The Kenyan Prime Minister, who is accompanied by a very strong delegation, is also expected to hold meetings with both sides in Abidjan.

Gbagbo has refused to step down despite the internationally recognised victory of opposition leader Alassane Ouattara in November's run-off elections.

Peacekeepers from UNOCI are currently protecting Ouattara and members of his new government in Abidjan's Golf Hotel against the already six-week blockade siege by Gbagbo loyalists.

The UN Security Council is expected to vote on a resolution to authorise another 2,000 peacekeepers, as well as the temporary transfer of three armed helicopters, from the UN peacekeeping mission in neighbouring Liberia. Gbagbo has demanded UNOCI's withdrawal - which the UN has rejected.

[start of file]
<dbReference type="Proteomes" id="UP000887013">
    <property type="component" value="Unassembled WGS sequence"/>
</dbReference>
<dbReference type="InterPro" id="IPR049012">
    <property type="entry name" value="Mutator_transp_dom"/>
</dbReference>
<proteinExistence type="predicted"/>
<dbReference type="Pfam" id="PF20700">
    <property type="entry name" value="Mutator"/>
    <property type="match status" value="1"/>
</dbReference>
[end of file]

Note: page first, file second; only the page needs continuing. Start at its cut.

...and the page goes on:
Choi said they will continue to provide “rapid reaction capability” essential for the protection of civilians both in Abidjan, where Gbagbo loyalists have launched attacks, and in the country's west, which has seen an outburst of ethnic fighting.

Until ten days ago, the Gbagbo loyalists' hostility was largely confined to rhetoric and propaganda on television but now it has been transformed into actions, he noted.

“They are shooting at our convoys; fortunately nobody got killed yet but it's very close. They are shooting at us and they attacked and ransacked provision trucks escorted by UN security forces,” said Choi.

Choi added that the Gbagbo forces are mostly using and paying youth groups, numbering in the hundreds to the thousands, “to attack us and we cannot fire at civilians.” The turmoil from the elections has displaced tens of thousands of people, mainly in the west of the country where an ethnic conflict has erupted. – BuaNews